The long lens can be used to enhance location shoots, create extreme changes of focus and strengthen your compositions. This lesson builds on the previous lesson and includes tips on lighting and controlling focus.
How to Make Advanced Shots With a Long Lens
These advanced techniques give you powerful ways to open scenes, direct attention and beautify a shot.
Use a Long Lens to Hide Bad Backgrounds
For low budget filmmakers in particular, we often end up on the edge of a park and the last thing you want to do is make it look like that’s where you are. You can solve this problem by using a much longer lens.
This isn’t just a trick for budget film makers, it’s absolutely used all the time to enhance locations. If you ever get the chance to visit locations where films have been made, you’ll be amazed at what’s been hidden. Often, in really beautiful locations, there’ll be something awful and shot-ruining just across the road: most often, a long lens was used to hide it.
Rather than using a medium lens or short telephoto lens like in the image above, step back from your subject and use the longest lens you can. Below, we haven’t changed the framing but the background is pulled so much closer and out of focus.
We no longer have that cheap feeling of being on the edge of a park.
Use a Long Lens to Hide Light Sources
Long lenses can also be used to hide light sources. Below, I’m using a stadium flood light to illuminate the actor. It just happened to be at the location. By using a long lens, I’m able to hide the light and get this lovely rim light.
You can use this technique with your own lights too. If you need to hide a stand or other hardware, you may need to go a little lower with your shot. That way you won’t see the lamp or the stand which would ruin the shot.
Introduce Scenes By Pulling Focus
Pulling focus from a foreground object to a background object is a great way to introduce new scenes. It works best when you stand as close to the foreground object as the focusing distance of your lens allows. That way, the background will be completely hidden and can be revealed. In the image below, the camera is a few feet away from the light pole. The subject in the background is completely hidden.
Pull focuses work best when there’s some camera movement to the side, or up
and down. Both is even better. It has a much more interesting feel than
when the camera remains static and only the focus changes. It also hides
the focus change from the audience; they don’t notice it and just feel
A variation on this is to let the background show through a little right
from the beginning. It doesn’t have the same revealing effect but can be
beautiful. It’s helps if the foreground subject and background subject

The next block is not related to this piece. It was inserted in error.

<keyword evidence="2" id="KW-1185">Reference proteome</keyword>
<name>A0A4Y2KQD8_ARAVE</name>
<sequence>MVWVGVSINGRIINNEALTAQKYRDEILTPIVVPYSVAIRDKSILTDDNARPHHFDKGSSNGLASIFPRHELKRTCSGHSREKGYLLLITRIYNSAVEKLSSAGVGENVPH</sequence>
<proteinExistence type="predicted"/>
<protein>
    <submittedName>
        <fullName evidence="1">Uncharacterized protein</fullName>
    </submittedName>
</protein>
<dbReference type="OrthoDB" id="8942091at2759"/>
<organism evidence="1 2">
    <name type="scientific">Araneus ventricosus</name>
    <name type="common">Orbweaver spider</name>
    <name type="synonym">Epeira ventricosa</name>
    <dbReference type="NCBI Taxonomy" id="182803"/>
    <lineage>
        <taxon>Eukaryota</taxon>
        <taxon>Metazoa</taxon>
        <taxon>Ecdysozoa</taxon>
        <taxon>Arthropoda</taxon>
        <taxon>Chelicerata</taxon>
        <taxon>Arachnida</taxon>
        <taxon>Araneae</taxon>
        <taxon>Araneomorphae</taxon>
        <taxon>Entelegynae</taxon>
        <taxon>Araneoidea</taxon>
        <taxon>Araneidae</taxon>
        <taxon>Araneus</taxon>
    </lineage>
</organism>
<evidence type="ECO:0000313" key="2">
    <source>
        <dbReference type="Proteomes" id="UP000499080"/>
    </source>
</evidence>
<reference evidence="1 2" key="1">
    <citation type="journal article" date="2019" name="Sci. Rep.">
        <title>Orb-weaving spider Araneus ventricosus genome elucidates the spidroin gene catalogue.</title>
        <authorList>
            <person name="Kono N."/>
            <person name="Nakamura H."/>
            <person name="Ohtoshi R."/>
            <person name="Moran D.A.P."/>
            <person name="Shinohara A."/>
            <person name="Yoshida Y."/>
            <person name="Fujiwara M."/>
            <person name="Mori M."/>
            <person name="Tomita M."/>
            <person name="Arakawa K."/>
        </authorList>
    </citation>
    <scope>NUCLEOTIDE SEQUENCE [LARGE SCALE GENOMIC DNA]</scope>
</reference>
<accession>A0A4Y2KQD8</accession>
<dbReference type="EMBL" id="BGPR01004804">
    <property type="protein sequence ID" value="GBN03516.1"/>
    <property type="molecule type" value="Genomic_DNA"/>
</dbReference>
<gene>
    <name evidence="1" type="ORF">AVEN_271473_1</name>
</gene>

are somehow related.
Here, a girl in the background is playing with the tree and in the foreground we have a little twig. This
technique works best when, like here, the foreground object is small and
delicate. If you’re going to have things happen in the background, it’s
best not to have the foreground object filling half the frame.
Pull focus is easiest if you have a follow focus unit attached to your
If you don’t, or aren’t using cine lenses, then here’s a handy
trick for pulling focus. Focus on the background object and place your
thumb in a comfortable position on the focus ring. Get a feel for where
it is. Next, focus on the foreground object. When it comes to make the
shot, let your thumb return to the comfortable position where you were
focused on the background object. It’s a lot more natural than trying to
do it by eye.
Let the Subject Move Through the Frame
really good use of the long lens is to keep the camera still and let the
subject move through the frame. Below, the path cuts across the frame
twice which creates a really strong composition. The dark sky in the top
third also helps. To get a composition like this, you often need to go a
long way back and use the longest possible lens.
using a long lens and keeping the camera absolutely still, we get a
really strong sense of motion and of the subject moving through this
space. It can be a bit counter-intuitive; usually to create a sense of
motion we try to follow an actor through a scene but sometimes, but this
can sometimes work better. Try it out.
Reveal Locations with a Camera Tilt
great way to reveal locations is to use a simple tilt. Below, the shot
starts with a long lens focused on the actor’s feet.
As she moves forward all we do is tilt up and it’s her motion that’s guiding the camera up to reveal the location behind her.
doesn’t feel like a random, stuck-on-camera move. If the audience feels
the move, you’ve drawn too much attention to it. You want them thinking
about the character and what they’re going through.
Create Mystery With a High Long Lens
height has an enormous effect on any shot. With a long lens, it’s
tempting to keep it level with the subject and reveal everything. By
raising the camera up, like in the shot below, you can create a much
more mysterious feeling.
don’t see the road at the end of the alleyway or any other details.
There’s a lot more tension and mystery. If you reveal everything, the
audience won’t be intrigued about what the character is going through.
Use a Long Lens for Closeups
lenses are often used for close ups. A better technique than just
zooming in, is to also include something else in the frame. Below, is an
example. Rather than just looking at the leaf, you can also see the
person holding it. This is a lot more interesting.
long lens isolates things so if you just shoot a close up on its own,
it can look like something from a nature documentary. By including some
other details, it becomes a much more human shot.
though this lesson has looked at advanced techniques for the long lens,
we’re still just scratching the surface. Check out the rest of the lessons in this series and get out their and start experimenting.